Menard developed the Controlled Modulus Columns (CMC) technique more than 30 years ago. Initially, to overcome problems of lateral confinement in highly compressible and organic soils, we use it now in all types of soil (cohesive or granular).

Presentation and key elements

What is it?

Controlled Modulus Columns (CMC) are used to improve the mass properties of compressible soils to reduce their compressibility using a grid of rigid inclusions. Rigid inclusions are installed using a simple and efficient process with or without soil displacement during drilling. Grout or concrete is injected at low pressure through the hollow stem of the drilling tool. CMC diameters are generally between 280 to 450 mm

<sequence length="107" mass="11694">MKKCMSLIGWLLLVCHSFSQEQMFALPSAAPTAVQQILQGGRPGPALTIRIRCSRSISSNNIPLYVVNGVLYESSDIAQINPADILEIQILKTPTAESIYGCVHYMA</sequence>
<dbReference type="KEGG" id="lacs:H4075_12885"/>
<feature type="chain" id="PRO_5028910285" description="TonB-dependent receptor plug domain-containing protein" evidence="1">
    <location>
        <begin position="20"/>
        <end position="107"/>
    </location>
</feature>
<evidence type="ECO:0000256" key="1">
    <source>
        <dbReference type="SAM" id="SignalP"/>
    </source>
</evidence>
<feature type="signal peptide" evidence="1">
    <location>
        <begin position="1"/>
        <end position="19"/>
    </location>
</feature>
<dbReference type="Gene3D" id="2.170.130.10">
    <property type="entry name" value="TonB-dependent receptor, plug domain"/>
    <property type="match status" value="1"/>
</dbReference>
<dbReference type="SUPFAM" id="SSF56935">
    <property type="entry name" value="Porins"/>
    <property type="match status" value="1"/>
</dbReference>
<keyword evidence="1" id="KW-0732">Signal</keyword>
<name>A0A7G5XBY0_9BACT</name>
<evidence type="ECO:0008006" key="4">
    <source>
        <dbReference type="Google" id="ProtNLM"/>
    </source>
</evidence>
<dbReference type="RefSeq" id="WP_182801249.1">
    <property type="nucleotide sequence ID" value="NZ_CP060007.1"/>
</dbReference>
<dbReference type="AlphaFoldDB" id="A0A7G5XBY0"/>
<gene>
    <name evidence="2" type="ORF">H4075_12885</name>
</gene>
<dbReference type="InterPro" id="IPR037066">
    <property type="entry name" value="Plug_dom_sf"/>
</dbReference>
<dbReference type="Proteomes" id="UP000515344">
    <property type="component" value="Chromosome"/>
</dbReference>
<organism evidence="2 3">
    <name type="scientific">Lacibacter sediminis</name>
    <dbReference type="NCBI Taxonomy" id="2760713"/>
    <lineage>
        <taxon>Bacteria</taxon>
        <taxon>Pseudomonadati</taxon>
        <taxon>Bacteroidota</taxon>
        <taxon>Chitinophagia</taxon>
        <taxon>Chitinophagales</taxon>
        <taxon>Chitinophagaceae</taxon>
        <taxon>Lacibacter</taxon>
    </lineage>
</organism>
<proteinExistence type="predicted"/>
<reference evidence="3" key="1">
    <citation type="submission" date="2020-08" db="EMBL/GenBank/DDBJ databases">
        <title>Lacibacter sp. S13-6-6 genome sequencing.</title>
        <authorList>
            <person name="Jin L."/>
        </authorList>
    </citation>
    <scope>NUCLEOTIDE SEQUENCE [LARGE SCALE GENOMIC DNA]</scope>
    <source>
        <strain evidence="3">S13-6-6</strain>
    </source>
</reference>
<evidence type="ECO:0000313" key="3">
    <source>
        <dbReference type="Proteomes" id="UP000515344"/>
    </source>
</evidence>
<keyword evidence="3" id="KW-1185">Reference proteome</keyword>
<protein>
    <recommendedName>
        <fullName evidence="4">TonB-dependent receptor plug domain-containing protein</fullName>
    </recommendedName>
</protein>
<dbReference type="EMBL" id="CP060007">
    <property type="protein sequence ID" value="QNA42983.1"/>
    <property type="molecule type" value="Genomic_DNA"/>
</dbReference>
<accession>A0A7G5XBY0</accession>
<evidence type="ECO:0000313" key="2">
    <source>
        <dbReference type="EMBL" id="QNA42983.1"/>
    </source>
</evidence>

When and why use it?

This solution aims to provide an equivalent improved soil mass stiffness to globally reduce total and differential settlements by sharing loads of the structure between the ground and the CMCs. There is no limitation in use for any type of weak grounds, including soils with significant organic content (peat, organic clays, etc.), and the technique can uniformly support slab-on-grade and shallow footings, spread footings, strip foundations, and retaining walls. The use of a rigid inclusion ground improvement enables the reduction of the cost of the structure (decrease of concrete thickness and steel reinforcement). The entire process is vibration-free and does generate a very limited amount of surface spoil, which allows a cleaner job environment and limits the risk of contamination.
They are an economical alternative to traditional deep foundation solutions and can prove to be beneficial for the global design of the overlying structure.

💡 Menard’s tip

Our CMC can provide significant savings on both cost and time over more traditional techniques.

CMC techniques for soil

Our CMC projects